Here are 5 reasons that you will want to use a shredding service:

Why Your Information Management System Needs a Shredding Service:

1. A shredding service guards against theft of confidential information.

There are reportedly 9 million victims of identity theft each year.

If these victims had invested in a shredding service, they would have likely been able to prevent becoming a part of this unfortunate statistic.

Shredding documents that can be used to steal identifying information is an effective way to guard against theft.

Professional thieves can use your information or your company’s information in catastrophic ways, wreaking irreparable damage.

The best way to guard against these invasive criminals is to proactively dispose of any documentation that can be used against you.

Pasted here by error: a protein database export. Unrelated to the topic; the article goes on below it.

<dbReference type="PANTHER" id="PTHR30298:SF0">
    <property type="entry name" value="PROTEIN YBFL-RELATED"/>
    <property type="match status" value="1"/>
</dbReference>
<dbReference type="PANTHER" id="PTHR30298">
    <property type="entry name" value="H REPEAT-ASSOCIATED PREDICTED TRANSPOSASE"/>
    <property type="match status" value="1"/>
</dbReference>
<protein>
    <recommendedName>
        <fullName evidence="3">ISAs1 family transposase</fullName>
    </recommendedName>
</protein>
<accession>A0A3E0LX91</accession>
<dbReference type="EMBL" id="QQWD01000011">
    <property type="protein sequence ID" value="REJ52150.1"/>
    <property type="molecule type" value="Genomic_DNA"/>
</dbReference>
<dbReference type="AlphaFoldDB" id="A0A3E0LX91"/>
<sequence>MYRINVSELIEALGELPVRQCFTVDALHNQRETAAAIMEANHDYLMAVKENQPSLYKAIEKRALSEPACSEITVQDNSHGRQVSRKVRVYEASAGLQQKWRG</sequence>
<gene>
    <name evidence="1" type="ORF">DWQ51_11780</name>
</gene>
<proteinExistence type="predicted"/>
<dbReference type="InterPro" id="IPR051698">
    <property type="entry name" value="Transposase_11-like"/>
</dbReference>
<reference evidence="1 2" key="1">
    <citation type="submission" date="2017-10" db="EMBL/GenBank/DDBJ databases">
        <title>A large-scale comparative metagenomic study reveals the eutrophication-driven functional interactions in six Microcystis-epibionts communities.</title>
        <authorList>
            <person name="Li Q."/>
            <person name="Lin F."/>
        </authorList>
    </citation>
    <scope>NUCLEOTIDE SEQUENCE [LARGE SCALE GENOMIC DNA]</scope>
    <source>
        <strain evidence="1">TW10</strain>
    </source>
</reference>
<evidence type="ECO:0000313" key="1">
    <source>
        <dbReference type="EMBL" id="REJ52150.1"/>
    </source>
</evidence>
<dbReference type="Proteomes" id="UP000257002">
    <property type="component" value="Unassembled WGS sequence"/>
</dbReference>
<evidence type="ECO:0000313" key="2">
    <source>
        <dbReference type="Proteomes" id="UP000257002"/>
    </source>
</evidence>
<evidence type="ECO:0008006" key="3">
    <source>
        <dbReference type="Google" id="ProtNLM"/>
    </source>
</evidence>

2. A shredding service can effectively dispose of large amounts of information.

When you are involved with the ins and outs of running a business, you might not realize just how much information that passes through your company, or how this information could be used against you.

A shredding service can accommodate the large amounts of documentation that companies often encounter.

When left to your own devices, you may not be as responsible in disposing of confidential documents.

3. A shredding service saves you time.

When you are crunched for time, disposing of your private information and protecting your company can be shuffled to the bottom of the barrel.

A shredding service takes care of the work, so you can take care of the things that you need to.

4. A shredding service is an efficient way to create space solutions.

Without a shredding service, many documents and papers will linger around the office far longer than necessary.

You might be surprised how distracting and space-consuming paperwork in the office can be: mail, files, paperwork, documentation…